A good example of a complete nanny state is one run by Fidel Castro. I could use others who are better known, but Fidel is less controversial. In fact the complete nanny states - China, Russia, Germany (1930s), Vietnam, Cuba - etc have worse human rights, environmental, safety conditions, etc. - than free market states. The free market encourages competition which improves quality and productivity. The nanny states encourages - demands - monopoly - which breeds sloth and corruption. It seems that many are willing to accept your premise that the nanny state really has our best interest in mind. It does not and history has proven this time and time again. Europe has proven this time and time again and is proving it again now. Tell me how Greece (today) is better off as a nanny state. By John Herschelman on 2012 06 21
Great article, David. Our quality of life now, including the fact that my car won't fall apart at 60 mph, the fact that I could go to grad school on student loans, the fact that our streets are safe, and the fact that I know what I'm getting if I get a prescription filled, are all results of the "nanny state." The current hatred of all government and worship of the "free market" puts many lives at risk. By John Heckers, MA, CPC, BCPC on 2012 06 20
Yes, we do pay taxes and yes, a bunch of it is wasted. However, paving your own street out of pocket would cost what? I bet that your portion of street paving would be hundreds of times more than you pay in taxes. Good luck getting your neighbors to pitch in on that project. So we created a government to do these things because they have the power to FORCE the neighbor to pay up. Society needs governments, governments cost money. Fight the waste, sure, but not the agency itself. By David on 2012 06 19
One more thing to consider in all of this, is who pays for this? The and me as individuals and families. There is a cost to govern and it's a big one! The last thing we need to do in today's economic climate is create another government agency with a track record of squandering money. You say nanny state, I say more taxes because thats exactly what will happen. History should be our fact finder.......a government too large is worse than a business with too much overhead because it affects everyone from their personal freedoms to thier pocket books. In short, too many bads to be good. I'll stick to doing what's best for me and mine. By Michael on 2012 06 19
I totally agree with John. There are good things the government does and is necessary for. Like other comments, I agree we will only find disagreements to the depths in which govenment should govern our personal lives. Good discussion because of the topic of discussion.....the news media spends millions of dollars to fill air time talking about the same thing. Wearing a seat belt for example is a good thing because thats the way I see it and it should be my choice to wear it, it's NOT my responsibilty to govern my neighbor in a so-called free society. No where in this discussion do I hear about God. Maybe that's the reason this dicussion even exist. By Michael on 2012 06 19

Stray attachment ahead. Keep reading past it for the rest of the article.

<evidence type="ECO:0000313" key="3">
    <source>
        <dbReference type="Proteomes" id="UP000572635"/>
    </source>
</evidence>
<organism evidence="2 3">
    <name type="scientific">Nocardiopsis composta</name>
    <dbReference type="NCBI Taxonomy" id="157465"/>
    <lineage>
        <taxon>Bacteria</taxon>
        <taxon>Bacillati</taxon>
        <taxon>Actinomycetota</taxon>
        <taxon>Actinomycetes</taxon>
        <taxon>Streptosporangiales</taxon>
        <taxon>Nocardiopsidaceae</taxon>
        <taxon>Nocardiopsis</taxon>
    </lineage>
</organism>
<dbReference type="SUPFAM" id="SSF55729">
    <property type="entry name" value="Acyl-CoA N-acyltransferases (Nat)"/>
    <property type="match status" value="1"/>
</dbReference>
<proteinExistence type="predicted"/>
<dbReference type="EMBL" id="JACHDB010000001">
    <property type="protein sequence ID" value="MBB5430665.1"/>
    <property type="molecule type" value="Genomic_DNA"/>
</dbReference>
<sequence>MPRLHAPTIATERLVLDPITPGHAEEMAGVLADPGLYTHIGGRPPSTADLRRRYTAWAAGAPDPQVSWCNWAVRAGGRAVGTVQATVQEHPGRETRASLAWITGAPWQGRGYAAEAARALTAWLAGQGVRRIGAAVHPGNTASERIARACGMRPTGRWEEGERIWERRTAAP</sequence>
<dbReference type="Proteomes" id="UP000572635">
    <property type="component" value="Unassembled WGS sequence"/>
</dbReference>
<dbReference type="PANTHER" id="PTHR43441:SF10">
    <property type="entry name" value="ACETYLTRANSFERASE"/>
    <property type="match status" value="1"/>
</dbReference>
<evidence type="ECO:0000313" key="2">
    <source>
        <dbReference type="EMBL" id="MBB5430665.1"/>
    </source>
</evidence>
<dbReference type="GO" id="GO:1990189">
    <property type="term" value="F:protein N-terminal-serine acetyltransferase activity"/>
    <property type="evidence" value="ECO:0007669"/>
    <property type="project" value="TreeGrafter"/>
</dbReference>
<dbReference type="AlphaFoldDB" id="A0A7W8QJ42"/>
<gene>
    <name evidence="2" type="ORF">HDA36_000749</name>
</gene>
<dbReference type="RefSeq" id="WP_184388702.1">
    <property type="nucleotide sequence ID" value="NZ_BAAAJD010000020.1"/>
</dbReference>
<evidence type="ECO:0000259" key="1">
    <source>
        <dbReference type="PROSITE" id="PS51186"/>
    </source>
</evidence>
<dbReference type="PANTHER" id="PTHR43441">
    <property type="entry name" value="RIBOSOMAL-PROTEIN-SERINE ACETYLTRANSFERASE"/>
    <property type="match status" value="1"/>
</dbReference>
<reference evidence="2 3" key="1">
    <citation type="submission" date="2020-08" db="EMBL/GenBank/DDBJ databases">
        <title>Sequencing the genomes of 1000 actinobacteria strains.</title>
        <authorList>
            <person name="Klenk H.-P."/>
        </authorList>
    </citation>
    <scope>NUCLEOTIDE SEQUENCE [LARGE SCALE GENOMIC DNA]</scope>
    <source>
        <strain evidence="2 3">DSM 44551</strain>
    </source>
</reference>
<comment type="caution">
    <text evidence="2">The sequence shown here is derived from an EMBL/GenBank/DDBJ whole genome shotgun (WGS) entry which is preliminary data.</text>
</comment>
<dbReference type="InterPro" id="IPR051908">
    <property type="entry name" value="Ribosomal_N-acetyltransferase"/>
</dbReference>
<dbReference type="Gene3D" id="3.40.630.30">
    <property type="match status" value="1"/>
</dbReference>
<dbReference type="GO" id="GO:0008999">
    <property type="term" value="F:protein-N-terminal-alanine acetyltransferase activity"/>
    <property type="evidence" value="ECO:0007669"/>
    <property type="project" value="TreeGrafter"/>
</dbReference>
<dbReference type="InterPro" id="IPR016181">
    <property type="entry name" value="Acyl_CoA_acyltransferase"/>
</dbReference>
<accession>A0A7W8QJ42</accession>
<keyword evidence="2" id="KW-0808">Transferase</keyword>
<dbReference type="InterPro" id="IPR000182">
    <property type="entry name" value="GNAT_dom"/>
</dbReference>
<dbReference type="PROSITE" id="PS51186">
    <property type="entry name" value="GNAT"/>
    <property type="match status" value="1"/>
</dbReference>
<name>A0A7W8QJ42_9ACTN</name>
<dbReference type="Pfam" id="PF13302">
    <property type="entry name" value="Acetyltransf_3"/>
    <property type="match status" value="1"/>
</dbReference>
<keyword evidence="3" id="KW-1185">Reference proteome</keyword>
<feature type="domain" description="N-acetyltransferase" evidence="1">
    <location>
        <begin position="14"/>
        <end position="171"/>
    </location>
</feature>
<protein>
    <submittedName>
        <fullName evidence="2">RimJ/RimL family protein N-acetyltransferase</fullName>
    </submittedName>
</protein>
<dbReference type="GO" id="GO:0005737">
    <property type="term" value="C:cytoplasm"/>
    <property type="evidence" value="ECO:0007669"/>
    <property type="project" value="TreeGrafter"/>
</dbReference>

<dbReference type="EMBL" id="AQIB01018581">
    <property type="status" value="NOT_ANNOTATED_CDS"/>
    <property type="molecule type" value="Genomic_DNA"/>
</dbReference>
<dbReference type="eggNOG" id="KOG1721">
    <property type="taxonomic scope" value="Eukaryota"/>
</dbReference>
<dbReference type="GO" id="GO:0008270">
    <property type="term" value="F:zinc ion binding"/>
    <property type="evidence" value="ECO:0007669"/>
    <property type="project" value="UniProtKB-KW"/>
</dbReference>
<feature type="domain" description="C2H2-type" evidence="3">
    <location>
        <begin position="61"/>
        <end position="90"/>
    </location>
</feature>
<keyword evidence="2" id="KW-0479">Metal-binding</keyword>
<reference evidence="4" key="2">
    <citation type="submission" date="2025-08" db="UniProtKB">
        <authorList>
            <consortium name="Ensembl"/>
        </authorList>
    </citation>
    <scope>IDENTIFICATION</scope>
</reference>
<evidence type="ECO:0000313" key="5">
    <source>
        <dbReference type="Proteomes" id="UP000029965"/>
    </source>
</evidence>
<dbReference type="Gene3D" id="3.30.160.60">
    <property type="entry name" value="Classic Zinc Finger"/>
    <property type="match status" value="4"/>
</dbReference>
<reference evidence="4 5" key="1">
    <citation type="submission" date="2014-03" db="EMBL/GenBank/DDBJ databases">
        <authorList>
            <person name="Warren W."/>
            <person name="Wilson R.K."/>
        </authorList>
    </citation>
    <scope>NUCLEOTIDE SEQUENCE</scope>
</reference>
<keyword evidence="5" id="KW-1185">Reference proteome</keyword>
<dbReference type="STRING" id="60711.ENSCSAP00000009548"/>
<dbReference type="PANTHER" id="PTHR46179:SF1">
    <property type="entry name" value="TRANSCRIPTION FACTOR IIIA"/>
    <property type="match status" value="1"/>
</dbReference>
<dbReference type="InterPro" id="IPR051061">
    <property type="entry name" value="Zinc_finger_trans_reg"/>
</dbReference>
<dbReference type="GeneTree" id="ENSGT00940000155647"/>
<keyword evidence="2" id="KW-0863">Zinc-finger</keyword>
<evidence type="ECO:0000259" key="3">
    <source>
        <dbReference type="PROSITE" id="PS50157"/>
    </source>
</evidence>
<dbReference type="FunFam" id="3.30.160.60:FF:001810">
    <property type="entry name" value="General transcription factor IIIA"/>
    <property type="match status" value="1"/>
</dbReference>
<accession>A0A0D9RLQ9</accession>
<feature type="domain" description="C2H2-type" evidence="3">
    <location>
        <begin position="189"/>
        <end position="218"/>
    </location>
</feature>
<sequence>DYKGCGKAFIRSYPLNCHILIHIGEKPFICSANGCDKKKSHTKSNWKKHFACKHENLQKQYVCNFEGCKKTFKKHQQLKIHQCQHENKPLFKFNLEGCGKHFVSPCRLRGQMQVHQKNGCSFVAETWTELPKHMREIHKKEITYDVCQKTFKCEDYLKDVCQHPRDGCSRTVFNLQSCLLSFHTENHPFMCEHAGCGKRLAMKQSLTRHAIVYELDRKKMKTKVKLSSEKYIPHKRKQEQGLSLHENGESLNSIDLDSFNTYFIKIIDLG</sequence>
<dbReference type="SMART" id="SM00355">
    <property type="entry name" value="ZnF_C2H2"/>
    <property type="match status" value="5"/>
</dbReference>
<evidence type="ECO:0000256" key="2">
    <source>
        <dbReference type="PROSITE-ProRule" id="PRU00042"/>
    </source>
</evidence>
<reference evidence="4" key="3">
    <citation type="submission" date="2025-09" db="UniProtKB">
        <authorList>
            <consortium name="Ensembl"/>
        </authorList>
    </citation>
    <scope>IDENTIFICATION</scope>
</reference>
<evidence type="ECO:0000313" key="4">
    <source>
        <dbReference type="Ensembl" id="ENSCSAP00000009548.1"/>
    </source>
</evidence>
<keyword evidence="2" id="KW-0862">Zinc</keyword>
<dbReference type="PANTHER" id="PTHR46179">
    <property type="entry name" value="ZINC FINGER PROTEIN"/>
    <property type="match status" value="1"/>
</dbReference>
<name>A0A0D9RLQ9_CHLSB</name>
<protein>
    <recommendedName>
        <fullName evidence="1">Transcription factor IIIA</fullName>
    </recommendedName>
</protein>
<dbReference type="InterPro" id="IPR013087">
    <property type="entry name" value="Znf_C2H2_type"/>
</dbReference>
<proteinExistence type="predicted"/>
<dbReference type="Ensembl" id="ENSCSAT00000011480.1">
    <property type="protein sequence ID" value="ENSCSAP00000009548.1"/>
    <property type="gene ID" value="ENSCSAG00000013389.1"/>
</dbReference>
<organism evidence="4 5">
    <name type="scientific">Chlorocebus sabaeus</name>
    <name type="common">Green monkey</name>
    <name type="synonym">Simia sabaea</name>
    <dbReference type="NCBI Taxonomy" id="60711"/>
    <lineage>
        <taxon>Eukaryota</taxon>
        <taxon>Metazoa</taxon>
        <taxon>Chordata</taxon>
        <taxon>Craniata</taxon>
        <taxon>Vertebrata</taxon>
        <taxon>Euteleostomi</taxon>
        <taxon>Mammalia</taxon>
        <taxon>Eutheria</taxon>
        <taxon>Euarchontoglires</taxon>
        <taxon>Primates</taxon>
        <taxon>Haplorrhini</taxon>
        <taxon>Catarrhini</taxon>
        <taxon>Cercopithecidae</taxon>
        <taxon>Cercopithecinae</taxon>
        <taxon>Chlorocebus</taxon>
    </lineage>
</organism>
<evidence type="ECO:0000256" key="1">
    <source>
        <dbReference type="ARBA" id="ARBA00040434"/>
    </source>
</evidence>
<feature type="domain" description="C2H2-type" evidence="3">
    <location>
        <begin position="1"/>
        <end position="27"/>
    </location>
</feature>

Another well written opinion piece David. I couldn't agree more. I'd recommend some leadership behind those regulations so we don't have lobbyists like Jack Abramoff writing all the rules for their specific interested groups' benefit. I'd rather have well intentioned regulations than none at all. By Raj Dwivedi on 2012 06 18
As far as comments go, suggesting that we can the FAA and just wait and see how many planes "fall out of the sky" is even less considerate of the safety of the general population than any nanny would be. My biggest concern with leaving regulations up to any private business it that a private business benefits more from selling a product for profit (not for the greater good, not for improving the community, not for keeping our families safe...) than any government agency. Chances are our government doesn't give a shit if a company can cut overhead by cutting corners. By Julie on 2012 06 18
Good arguments, all. Katie - If I have 20 infected cows I want to unload I start "Dave's Hamburger," sell the cows, and go out of business. I don't want to stay around, just make a quick buck and go. Free markets have no policing powers, and no amount of 'personal responsibility' or Laissez- faire will keep you from getting BSE. John, I'm not saying agencies/regulations are always effective, I only say that there is at least one regulation that everyone thinks is necessary. (Do you want cars going 80mph past your driveway?) At the point we want one law, we're in a nanny state and we are only arguing over degrees. Some want more - some less, but only an Anarchist or a fool wants NO regulation. By David Sneed on 2012 06 18